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Applied Optics

Applied Optics


  • Vol. 13, Iss. 11 — Nov. 1, 1974
  • pp: 2669–2674

Two Asymmetric Hadamard Transform Spectrometers

Martin Harwit, Perry G. Phillips, Leon W. King, and Daniel A. Briotta, Jr.  »View Author Affiliations

Applied Optics, Vol. 13, Issue 11, pp. 2669-2674 (1974)

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We develop the theory of operation for dispersive spectrometers that modulate radiation at both the entrance and exit apertures by means of Hadamard codes. Specifically, we examine the operation of instruments illuminated by a beam of radiation known to be homogeneous. In this case, all spatial information obtained in the operation of the instrument can be effectively suppressed at no loss of spectral performance and at a considerable reduction in the number of measurements that need to be made. A particularly interesting instrument which mocks a monochromator is described. The spectrum is directly obtained from the data by simply subtracting a constant intensity value from all readings. This instrument bears a resemblance to the Girard grill spectrometer. We describe the construction and operation of an instrument that has been tested in both modes of operation and show some of the spectra obtained.

© 1974 Optical Society of America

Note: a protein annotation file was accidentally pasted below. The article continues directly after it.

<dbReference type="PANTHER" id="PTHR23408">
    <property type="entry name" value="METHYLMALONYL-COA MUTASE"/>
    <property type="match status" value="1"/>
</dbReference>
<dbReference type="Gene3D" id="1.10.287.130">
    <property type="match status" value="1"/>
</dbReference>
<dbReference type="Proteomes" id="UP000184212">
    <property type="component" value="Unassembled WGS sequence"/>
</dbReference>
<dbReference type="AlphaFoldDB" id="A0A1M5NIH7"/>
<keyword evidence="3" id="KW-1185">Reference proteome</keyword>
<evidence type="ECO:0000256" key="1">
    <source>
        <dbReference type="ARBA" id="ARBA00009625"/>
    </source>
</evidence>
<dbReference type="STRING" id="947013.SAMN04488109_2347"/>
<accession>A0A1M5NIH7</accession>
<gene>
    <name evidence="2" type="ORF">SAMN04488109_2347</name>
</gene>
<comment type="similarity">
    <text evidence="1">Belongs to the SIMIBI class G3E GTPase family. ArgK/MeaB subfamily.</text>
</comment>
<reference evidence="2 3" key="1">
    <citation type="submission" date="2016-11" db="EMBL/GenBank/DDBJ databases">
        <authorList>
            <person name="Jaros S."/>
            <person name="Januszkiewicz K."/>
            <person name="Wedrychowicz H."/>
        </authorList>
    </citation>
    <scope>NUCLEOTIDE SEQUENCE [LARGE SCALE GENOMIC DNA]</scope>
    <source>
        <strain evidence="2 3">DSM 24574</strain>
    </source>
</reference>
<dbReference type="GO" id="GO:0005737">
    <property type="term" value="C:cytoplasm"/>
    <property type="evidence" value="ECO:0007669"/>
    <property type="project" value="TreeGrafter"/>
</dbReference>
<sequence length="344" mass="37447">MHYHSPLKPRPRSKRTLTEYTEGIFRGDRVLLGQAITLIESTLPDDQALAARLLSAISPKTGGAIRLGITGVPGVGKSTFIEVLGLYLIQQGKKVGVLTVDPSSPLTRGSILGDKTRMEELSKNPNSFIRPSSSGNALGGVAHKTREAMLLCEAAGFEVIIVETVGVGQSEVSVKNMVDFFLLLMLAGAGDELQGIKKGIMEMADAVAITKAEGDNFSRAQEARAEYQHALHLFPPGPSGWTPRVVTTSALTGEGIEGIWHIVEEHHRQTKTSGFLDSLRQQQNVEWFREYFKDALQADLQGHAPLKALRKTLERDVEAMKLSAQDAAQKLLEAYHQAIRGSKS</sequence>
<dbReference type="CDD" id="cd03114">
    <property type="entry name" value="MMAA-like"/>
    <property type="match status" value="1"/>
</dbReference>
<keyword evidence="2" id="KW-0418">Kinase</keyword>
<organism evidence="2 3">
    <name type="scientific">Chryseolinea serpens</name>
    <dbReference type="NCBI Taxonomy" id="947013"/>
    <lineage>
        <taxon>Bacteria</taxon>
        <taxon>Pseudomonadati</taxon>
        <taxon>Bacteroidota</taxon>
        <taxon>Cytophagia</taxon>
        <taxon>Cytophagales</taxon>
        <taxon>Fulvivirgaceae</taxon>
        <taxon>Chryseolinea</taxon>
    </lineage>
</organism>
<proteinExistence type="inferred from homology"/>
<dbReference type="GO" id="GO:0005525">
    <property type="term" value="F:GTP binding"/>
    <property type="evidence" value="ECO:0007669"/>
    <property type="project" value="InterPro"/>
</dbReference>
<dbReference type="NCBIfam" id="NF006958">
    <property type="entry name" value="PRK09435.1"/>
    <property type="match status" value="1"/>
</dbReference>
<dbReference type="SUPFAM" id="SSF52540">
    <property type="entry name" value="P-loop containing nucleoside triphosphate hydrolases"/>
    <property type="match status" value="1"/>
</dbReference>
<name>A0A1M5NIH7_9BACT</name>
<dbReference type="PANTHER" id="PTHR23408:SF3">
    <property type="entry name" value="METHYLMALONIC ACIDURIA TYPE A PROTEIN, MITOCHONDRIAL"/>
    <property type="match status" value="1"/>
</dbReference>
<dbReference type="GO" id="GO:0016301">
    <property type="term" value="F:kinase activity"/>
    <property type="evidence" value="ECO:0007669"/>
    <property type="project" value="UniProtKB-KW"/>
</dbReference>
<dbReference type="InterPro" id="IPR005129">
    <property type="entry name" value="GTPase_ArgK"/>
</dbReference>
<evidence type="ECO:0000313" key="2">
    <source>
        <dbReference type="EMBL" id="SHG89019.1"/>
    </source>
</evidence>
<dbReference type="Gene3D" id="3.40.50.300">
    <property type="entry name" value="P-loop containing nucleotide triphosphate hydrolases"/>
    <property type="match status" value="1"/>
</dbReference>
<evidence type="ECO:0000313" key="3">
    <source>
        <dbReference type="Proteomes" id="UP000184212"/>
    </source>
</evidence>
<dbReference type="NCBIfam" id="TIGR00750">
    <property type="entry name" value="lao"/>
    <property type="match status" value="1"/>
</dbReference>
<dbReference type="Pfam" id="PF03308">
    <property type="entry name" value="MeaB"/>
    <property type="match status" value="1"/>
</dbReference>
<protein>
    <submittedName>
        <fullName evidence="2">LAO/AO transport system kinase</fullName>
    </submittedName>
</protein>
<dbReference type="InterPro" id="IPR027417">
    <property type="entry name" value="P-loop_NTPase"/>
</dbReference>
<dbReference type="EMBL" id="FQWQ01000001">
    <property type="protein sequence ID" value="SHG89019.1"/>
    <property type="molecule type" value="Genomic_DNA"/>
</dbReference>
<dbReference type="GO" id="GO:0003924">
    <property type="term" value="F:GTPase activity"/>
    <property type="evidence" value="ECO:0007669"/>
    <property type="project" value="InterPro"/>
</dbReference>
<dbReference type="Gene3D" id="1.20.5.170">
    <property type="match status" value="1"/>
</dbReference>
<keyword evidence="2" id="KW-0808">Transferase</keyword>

Original Manuscript: April 9, 1973
Published: November 1, 1974

Martin Harwit, Perry G. Phillips, Leon W. King, and Daniel A. Briotta, "Two Asymmetric Hadamard Transform Spectrometers," Appl. Opt. 13, 2669-2674 (1974)

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  1. N. J. A. Sloane, T. Fine, P. G. Phillips, M. Harwit, Appl. Opt. 8, 2103 (1969). [CrossRef] [PubMed]
  2. J. A. Decker, M. Harwit, Appl. Opt. 8, 2552 (1969). [CrossRef] [PubMed]
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  7. We deliberately use the word encode throughout this paper to denote the modulation in the signal produced at the entrance and exit apertures. In an earlier paper4 we talked about doubly multiplexing since two separate encoding processes were involved, one at the entrance aperture, the other at the exit of the grating instrument. But the word multiplexing frequently has the connotation of color encoding, and several readers found this awkward.
  8. We use the figure of merit ∊/σ2 throughout this paper. It is proportional to the mean square noise of the final spectrum and provides a measure of the advantage to be gained by any given encoding procedure. For a single entrance, single exit slit instrument, this figure of merit is n, where n is the number of spectral elements in the spectrum. The same spectrum viewed with a single entrance, multiexit slit spectrometer would be 4. The lower the figure of merit, the better is the performance of the instrument.
  9. A. Girard, Appl Opt. 2, 79 (1963). [CrossRef]
  10. The fact that we do not obtain the full advantage indicates that we are not yet encoding optimally. A weakness of our current theoretical approach is that it permits an evaluation of a figure of merit once an encoding scheme is proposed. However, it does not provide basic rules that would permit us to construct improved codes. We are currently investigating codes that could provide further improvement.
  11. L. Mertz, Transformations in Optics (Wiley, New York, 1965), p. 68.
  12. P. Hansen, J. Strong, Appl. Opt. 11, 502 (1972). [CrossRef] [PubMed]
  13. E. D. Nelson, M. L. Fredman, J. Opt. Soc. Am. 60, 1664 (1970). [CrossRef]

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